Wildfires are a common occurrence in the American West during the summer months. While the fires are an essential process in the ecological health of the western forests and plains, they also pose significant hazards to the people living in these regions. One immediate effect is the degradation of air quality. The smoke from wildfires contains particulate matter, carbon monoxide, volatile organic compounds, and other harmful pollutants. These pollutants can be transported thousands of miles from the source of the original fire and can linger for several days, depending on weather patterns. For example, in July, wildfires across western Canada prompted air quality warnings as far away as Colorado and the Central Plains.
Unlike point sources, like power plants and refineries, we cannot regulate and install emission controls on wildfires. Some fires are natural, unplanned events, while some are prescribed burns started to thin out forests and control the hazards associated with unplanned fires. Both events have the potential to negatively affect air quality. Some recent work1 suggests that frequent prescribed burns controlling factors such as timing, temperature, and humidity may help lower particulate matter concentrations from fires.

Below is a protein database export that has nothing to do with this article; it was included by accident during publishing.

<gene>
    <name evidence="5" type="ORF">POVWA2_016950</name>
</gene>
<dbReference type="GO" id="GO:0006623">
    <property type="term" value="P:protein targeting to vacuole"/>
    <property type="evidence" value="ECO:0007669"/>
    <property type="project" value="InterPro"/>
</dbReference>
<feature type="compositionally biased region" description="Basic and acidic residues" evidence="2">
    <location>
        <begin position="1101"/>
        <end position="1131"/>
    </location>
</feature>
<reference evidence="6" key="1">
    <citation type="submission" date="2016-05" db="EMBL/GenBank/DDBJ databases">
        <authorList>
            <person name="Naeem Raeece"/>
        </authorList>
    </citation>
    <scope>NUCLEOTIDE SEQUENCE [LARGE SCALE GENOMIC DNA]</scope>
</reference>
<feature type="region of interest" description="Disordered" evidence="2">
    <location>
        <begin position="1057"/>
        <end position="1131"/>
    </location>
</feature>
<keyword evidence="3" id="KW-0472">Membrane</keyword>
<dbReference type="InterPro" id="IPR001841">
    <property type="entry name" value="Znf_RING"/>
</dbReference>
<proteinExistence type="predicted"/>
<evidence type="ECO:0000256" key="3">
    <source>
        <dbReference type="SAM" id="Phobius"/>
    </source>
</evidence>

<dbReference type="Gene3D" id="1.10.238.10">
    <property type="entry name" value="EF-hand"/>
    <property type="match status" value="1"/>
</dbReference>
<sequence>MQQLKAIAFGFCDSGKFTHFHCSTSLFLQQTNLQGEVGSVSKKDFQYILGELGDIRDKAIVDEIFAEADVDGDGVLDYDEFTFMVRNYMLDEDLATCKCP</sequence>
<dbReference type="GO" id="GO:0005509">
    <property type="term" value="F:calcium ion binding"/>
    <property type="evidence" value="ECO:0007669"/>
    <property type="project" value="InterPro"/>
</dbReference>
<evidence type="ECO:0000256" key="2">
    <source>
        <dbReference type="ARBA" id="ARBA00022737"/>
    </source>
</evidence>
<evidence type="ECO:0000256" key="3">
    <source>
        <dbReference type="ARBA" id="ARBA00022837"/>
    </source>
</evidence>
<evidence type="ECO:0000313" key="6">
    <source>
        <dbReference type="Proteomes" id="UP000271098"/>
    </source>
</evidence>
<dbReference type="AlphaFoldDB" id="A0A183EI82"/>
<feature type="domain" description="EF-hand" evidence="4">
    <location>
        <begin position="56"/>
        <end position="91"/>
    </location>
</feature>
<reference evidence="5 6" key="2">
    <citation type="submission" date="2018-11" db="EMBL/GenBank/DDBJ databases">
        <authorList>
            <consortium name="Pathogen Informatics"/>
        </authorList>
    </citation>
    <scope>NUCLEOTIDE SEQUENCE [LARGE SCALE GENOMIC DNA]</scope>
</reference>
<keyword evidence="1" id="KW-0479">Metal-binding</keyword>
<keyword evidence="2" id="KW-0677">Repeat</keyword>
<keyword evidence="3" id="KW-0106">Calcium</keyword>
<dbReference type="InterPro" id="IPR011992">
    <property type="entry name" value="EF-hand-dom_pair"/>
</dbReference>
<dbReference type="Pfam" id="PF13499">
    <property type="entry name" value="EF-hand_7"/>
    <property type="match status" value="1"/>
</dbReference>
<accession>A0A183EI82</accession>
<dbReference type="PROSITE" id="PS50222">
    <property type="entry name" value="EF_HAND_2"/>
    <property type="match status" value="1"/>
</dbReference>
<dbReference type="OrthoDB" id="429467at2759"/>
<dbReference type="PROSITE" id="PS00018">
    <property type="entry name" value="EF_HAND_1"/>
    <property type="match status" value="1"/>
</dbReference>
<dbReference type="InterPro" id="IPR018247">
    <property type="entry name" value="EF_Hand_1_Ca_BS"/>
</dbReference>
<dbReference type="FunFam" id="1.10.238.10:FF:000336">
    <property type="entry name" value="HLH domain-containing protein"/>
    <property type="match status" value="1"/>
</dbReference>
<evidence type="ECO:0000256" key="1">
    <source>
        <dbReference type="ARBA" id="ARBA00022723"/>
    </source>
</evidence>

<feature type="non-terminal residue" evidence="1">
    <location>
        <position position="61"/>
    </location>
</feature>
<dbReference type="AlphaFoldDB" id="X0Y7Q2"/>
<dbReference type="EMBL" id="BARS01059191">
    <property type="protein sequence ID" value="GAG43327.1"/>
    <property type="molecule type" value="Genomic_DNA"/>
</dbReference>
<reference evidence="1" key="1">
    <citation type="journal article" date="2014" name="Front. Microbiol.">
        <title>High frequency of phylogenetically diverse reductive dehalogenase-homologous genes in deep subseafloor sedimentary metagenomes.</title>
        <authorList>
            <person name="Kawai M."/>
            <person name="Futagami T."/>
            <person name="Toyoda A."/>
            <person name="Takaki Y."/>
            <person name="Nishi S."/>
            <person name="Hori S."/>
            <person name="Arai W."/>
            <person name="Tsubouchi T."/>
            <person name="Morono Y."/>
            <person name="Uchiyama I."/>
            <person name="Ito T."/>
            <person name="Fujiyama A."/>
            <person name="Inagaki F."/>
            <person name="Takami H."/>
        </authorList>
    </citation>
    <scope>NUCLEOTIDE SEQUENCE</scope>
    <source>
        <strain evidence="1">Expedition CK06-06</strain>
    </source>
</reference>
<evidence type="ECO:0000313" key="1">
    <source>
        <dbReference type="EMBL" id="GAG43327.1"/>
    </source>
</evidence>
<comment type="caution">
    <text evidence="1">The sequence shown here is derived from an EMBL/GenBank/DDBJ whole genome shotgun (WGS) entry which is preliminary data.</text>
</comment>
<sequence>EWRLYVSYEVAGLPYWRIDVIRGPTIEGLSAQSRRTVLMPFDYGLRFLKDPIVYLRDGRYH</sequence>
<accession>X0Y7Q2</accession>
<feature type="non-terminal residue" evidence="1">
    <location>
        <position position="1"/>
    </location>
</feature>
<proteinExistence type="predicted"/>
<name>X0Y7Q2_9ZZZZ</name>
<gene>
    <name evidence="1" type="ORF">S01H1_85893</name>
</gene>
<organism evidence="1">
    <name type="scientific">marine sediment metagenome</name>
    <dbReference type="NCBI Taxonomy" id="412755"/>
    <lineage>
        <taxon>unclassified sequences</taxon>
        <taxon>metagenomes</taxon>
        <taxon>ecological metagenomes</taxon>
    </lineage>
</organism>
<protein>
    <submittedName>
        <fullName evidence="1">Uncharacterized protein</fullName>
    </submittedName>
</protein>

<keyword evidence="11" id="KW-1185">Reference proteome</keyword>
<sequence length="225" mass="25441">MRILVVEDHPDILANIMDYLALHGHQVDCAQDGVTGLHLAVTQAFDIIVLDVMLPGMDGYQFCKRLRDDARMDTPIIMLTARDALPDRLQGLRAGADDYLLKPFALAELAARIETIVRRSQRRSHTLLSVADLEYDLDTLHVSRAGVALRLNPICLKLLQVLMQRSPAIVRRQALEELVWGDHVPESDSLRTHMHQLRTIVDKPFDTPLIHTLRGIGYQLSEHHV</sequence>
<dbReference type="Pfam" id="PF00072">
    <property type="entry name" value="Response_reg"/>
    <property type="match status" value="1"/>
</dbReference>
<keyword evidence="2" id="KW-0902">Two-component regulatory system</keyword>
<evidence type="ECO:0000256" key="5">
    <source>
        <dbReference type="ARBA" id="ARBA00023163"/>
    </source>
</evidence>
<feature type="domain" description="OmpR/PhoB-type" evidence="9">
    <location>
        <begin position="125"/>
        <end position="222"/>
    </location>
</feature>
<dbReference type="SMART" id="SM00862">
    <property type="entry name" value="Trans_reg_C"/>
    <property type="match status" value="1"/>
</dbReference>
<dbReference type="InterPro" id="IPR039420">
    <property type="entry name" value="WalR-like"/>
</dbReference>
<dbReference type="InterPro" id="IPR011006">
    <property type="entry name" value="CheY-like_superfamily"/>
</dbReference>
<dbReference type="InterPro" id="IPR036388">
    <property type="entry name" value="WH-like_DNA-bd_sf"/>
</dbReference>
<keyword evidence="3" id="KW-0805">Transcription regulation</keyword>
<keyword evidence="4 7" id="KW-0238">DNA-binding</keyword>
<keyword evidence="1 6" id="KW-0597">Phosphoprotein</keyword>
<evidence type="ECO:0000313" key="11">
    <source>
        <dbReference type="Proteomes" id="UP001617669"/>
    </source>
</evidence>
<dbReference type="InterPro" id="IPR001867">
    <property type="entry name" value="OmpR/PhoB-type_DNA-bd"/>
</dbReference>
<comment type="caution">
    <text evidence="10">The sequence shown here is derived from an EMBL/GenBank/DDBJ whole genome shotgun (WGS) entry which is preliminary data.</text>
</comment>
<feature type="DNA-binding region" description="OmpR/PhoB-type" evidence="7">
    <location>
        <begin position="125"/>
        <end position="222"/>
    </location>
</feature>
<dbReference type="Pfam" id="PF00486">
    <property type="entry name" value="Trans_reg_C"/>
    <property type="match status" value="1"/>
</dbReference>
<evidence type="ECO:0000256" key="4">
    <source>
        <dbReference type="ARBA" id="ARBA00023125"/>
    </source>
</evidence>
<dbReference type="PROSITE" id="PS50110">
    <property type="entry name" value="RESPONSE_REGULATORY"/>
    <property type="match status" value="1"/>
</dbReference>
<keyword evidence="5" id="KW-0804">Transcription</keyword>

Two of our Mesa offices have felt the negative effects of wildfires this summer. Our Bozeman office is currently experiencing smoky skies from fires in Western Montana, Idaho and Washington. Earlier this summer, the air quality in Lakewood was poor due to atmospheric circulation bringing in smoke from as far away as British Columbia.
Portable particulate samplers, like our BGI samplers, can be quickly mobilized to study the output and effects from wildfire events. This application is idea for fenceline monitoring units, like the Omni-FT, to deploy a number of small, portable samplers around the perimeter of a fire event to understand the spatial distribution of smoke in a region.
- Robertson, K.M, et al. (2014) Atmospheric Environment, vol. 99, p. 104 – 111.
(photo courtesy of Chip Ritter, Bozeman, MT @ChipRitter)
Let’s talk instruments!
Talk with one of our experts to get your questions answered and see how we can help you solve your environmental instrumentation pain points.